A team of three security researchers has found and disclosed two security flaws in the TCU (telematics control unit) components that ship with various luxury car models.
TCUs are 2G modems that receive or send data from a car's internal system and are used as an interface between the car and remote management tools such as web panels and mobile apps.
The researchers found the flaws in TCUs manufactured by Continental AG, and more specifically in TCUs that use the S-Gold 2 (PMB 8876) cellular baseband chipset.
According to an alert issued by the Department of Homeland Security (DHS), the following car models use vulnerable TCUs:
The two flaws are a buffer overflow in the TCU’s component that processes AT commands (CVE-2017-9647), and a flaw that allows attackers to execute code via one of the TCU’s inner components (baseband radio processor) (CVE-2017-9633).
An attacker would need physical access to a car’s to exploit the first flaw, while the second can be exploited from remote locations. Proof-of-concept (PoC) exploit code is available online for both flaws.
Affected car makers said the flaws only allow attackers access to the car’s infotainment system, but not to critical car functions, such as braking, motor control, or car doors.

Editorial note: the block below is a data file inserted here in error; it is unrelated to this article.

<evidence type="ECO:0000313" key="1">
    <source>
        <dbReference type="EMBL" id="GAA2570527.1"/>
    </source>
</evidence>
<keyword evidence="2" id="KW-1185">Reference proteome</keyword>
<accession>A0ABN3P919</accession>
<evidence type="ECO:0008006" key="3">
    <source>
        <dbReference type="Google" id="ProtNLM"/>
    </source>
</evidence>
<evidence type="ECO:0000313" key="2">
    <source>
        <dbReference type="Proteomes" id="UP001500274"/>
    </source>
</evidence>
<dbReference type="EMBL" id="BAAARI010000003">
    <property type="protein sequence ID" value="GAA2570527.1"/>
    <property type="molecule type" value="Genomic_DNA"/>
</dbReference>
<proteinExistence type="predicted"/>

BMW said it “will be offering a service measure to affected customers.” Similarly, Nissan said it will deactivate the 2G modems (TCUs) for all affected customers for free in one of its services. This measure also affects Infiniti car owners. Infinity is a Nissan-owned luxury brand.
Ford said it has started to disable all 2G modems last year, in 2016. The company told ICS-CERT that there are very few cars with 2G modems left on the market, and the impact is minimal.
Security researchers Mickey Shkatov, Jesse Michael, and Oleksandr Bazhaniuk of the Advanced Threat Research Team at McAfee are the ones who discovered the flaws. They recently presented their findings at the DEF CON security conference held in Las Vegas last week.